By Alan Scherstuhl
By Charles Taylor
By Melissa Anderson
By Inkoo Kang
By Amy Nicholson
By Sam Weisberg
By Stephanie Zacharek
By Chuck Wilson
In The Kids Are All Right, two affluent hyper-parents fret about their marriage as well as their teenaged children, the elder of whom is leaving for college while the younger struggles to find his place in the world. Enter a tall, dark stranger to muddy the latently troubled waters, and you have the makings of a big, fat Hollywood hit with comprehensive demographic coverage.
The catch is that Lisa Cholodenko's hugely entertaining domestic comedy, which opens in New York next week, is rated R, and that its bourgie couple, Nic and Jules, likes to wind down by watching a little gay male porn in bed. At this year's Sundance Film Festival, where The Kids Are All Right was greeted with rapture, and in Berlin, where it won a Teddy for Award for Best Feature Film, nobody made a big deal out of the fact that the leads are a lesbian couple, played by two high-profile heterosexual actresses, Annette Bening and Julianne Moore. Or that their son (Josh Hutcherson) creates havoc by reaching out to the hitherto anonymous donor (Mark Ruffalo) whose high-quality sperm helped bring him and his sister (Mia Wasikowska) to life.
Then again, film festival audiences are a reliably gushing fountain of liberal sympathy. How will The Kids Are All Right play with conservatives, I ask Cholodenko, who is fielding press at Beverly Hills' Four Seasons Hotel? "I have the feeling that, in spite of themselves, people are going to enjoy it. That was our intention: 'You know what? You don't think you're going to relate to this, but you are.' " Cholodenko's co-writer, Stuart Blumberg, a Hollywood scribe who also wrote Keeping the Faith (2000), tactfully concedes that the far right is "not the film's prime demographic." "But," he adds by phone from New York, "the broad swath won't be put off, because this is a movie about two bickering, long-married people."
Blumberg is right. The joke that drives this strategically mainstream comedy is that the parents are an utterly conventional married couple whose vibe owes more to Tony Randall and Jack Klugman than to any overtly gay screen union I can think of. As Jules, a fortysomething overgrown child who has yet to find her calling, Moore may have snagged the movie's showstopping set pieces. But it's Bening, a control freak in cropped hair and a critically appraising stare, who serves up its funniest and most savage lines. The actress also makes a compelling case for neurotically take-charge moms who tenaciously hold the household together when its edges start to fray.
With her willowy figure and lengthy résumé of glamourpusses and nurturers, Bening wasn't an intuitive choice for the abrasive Nic. While casting the role shortly after she and Blumberg committed to a shift from drama to full-court comedy, Cholodenko recalls deciding that Bening's role "had to be someone who's like Mamma Bear, sardonic and lovable even though she can be a bitch or a grouch, and, at that late age, still really sexy. There were moments in American Beauty that just slayed me, when Annette was standing in front of the pool having a meltdown as she was trying to sell that house. She has this robust spirit, and she can move between comedy and drama with such ease."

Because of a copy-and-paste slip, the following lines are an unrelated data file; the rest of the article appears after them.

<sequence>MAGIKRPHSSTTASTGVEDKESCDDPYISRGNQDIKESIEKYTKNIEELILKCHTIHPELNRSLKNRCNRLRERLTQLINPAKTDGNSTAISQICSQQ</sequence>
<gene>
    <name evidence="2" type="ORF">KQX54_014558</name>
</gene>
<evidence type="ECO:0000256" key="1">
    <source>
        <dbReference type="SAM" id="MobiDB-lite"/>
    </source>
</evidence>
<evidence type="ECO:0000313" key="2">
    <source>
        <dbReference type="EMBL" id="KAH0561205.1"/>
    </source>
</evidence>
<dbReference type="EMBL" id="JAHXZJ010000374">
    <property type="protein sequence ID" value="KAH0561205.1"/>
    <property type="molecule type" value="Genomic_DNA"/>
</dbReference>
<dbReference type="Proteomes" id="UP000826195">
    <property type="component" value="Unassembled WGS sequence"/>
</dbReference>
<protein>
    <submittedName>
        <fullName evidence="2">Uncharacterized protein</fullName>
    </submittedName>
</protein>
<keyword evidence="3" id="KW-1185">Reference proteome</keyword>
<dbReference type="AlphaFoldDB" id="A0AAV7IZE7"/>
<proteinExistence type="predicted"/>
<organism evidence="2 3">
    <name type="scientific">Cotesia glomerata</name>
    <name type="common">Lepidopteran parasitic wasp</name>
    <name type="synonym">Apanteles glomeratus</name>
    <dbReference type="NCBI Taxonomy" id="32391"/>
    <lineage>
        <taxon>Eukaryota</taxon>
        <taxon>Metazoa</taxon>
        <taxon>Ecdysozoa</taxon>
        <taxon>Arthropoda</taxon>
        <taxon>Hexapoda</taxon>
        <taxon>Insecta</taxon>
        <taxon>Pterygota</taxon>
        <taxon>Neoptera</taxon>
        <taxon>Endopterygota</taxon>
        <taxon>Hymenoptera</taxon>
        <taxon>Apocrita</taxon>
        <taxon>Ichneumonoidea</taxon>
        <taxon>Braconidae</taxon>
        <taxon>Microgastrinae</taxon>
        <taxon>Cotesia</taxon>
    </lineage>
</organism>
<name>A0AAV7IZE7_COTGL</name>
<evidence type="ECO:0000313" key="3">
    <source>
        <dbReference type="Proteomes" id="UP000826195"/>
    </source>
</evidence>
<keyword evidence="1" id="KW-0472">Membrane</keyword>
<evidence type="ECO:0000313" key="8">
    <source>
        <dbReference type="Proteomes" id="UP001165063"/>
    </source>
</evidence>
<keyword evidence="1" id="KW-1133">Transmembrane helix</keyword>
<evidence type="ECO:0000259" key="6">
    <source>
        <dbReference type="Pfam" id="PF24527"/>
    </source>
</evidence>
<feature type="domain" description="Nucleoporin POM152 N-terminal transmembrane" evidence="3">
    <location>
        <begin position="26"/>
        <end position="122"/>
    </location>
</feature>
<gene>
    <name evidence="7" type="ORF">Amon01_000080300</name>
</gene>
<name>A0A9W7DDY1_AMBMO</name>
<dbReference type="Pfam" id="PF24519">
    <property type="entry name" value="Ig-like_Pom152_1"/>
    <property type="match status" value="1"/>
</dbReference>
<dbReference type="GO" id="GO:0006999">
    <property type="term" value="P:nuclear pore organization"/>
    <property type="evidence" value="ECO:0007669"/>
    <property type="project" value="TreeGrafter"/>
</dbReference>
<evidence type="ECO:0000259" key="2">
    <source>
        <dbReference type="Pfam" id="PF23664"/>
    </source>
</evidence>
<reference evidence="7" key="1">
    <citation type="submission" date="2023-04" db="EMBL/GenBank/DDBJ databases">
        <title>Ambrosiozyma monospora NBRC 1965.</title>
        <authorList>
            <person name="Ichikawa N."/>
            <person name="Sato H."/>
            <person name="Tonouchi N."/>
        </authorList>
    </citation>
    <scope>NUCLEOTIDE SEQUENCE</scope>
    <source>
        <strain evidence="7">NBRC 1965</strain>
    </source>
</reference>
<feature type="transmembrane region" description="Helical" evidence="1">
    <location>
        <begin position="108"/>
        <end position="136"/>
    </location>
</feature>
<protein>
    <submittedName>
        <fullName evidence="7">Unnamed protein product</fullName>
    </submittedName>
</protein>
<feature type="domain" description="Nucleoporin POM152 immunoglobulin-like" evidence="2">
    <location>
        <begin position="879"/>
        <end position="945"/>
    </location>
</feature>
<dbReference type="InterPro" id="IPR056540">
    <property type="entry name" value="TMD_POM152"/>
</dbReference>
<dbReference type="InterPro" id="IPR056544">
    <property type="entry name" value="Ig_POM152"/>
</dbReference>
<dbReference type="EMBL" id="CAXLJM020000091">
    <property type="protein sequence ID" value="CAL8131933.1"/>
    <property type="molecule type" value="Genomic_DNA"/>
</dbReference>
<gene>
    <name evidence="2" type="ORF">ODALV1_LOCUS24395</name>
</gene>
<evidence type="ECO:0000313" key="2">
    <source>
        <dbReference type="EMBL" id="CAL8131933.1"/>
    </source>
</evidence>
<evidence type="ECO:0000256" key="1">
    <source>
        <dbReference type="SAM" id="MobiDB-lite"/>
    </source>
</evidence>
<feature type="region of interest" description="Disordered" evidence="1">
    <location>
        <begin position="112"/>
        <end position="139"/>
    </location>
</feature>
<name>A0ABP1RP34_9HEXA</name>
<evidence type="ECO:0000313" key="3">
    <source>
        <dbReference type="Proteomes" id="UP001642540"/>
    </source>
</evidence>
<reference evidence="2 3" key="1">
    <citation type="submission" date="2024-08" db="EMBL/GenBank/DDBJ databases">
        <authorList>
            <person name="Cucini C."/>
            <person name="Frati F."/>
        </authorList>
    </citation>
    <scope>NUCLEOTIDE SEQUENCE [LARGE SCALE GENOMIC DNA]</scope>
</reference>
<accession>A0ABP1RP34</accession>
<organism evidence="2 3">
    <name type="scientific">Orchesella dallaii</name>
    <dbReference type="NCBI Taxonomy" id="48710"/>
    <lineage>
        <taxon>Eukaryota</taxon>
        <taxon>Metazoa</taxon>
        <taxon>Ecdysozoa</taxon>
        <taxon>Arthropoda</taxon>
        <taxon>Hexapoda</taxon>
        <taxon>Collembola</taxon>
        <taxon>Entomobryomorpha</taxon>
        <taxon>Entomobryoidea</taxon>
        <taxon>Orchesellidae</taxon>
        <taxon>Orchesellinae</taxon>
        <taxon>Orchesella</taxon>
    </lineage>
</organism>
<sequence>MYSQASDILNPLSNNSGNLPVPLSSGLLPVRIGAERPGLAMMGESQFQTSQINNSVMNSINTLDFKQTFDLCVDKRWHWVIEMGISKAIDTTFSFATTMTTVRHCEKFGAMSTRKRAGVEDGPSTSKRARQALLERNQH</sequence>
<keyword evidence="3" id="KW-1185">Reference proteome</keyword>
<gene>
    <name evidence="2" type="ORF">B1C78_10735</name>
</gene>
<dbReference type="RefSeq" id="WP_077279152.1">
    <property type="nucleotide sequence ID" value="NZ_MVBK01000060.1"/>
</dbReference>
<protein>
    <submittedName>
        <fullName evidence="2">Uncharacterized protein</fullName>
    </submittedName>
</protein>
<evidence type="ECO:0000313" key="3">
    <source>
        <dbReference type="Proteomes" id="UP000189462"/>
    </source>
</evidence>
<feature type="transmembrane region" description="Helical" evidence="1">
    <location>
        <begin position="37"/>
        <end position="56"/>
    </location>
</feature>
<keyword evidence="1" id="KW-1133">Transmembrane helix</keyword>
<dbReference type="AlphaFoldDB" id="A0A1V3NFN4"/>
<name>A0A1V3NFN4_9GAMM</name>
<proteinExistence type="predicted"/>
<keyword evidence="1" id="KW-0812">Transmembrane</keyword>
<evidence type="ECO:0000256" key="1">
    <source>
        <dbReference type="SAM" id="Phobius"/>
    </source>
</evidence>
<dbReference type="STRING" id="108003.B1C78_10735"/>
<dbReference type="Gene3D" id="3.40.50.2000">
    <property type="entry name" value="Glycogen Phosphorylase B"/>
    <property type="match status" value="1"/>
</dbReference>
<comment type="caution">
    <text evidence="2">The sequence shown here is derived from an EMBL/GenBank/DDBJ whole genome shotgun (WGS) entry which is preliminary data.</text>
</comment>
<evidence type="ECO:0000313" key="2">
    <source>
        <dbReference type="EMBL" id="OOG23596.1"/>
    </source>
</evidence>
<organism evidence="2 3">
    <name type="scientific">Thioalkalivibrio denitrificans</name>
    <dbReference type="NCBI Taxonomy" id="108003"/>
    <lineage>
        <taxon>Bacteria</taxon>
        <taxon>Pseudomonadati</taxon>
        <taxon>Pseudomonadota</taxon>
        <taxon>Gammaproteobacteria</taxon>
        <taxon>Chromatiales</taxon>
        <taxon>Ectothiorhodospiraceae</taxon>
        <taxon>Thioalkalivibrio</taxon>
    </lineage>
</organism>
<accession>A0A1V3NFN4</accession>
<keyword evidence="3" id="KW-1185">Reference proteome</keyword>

Bening's husband, Warren Beatty, reportedly pronounced The Kids Are All Right "avant-garde." That's a stretch for a picture as ardently commercial as this one, but the movie does offer an affectionately zany poke in the ribs of that loose, shape-shifting body known as the American family, in all its psychobabbling, navel-gazing glory.
It's also a pretty personal movie for both Blumberg, who was a sperm donor when he was in college, and for Cholodenko, who started writing the script while she and her partner, Wendy Melvoin, a composer, were choosing an anonymous sperm donor to help conceive their son, now four years old. "The source of so much of my anxiety in life and the tensions in my relationship is my anxiety about my kid. It's all very abstract and unfounded and ungrounded. We don't really understand why Nic is so neurotic," she says, admitting that she and Blumberg see much of Bening's character in themselves, and in their respective mothers. "Stuart and I felt strongly that the subtext there was: Here's my first kid, she's about to go off to college, have I done my job, has having a gay partner been a setback? These ideas of excellence, have I measured up?"
The Kids Are All Right presses lightly on some key chattering-class pressure points, but Cholodenko and Blumberg both play down the political ramifications. "The more casually we treat the fact that they're gay," says Blumberg, "the more doable the film becomes." And it says something about the mainstreaming of gay culture when a man is turned away from the front door of a lesbian home not because he's straight or because he's a man, but because his heedlessness has threatened the integrity of a family, and a marriage.
Still, there's no getting away from the fact that this is a gay marriage, or that the movie comes at a time of intense public debate about the issue. "A lot has come up," Cholodenko says. "Certainly Proposition 8 and the states that are passing gay marriage laws, and we're into this whole era when kids are conceived with donor insemination and are coming of age in gay families. These families are everywhere, and we're hearing their stories. It's a new era."
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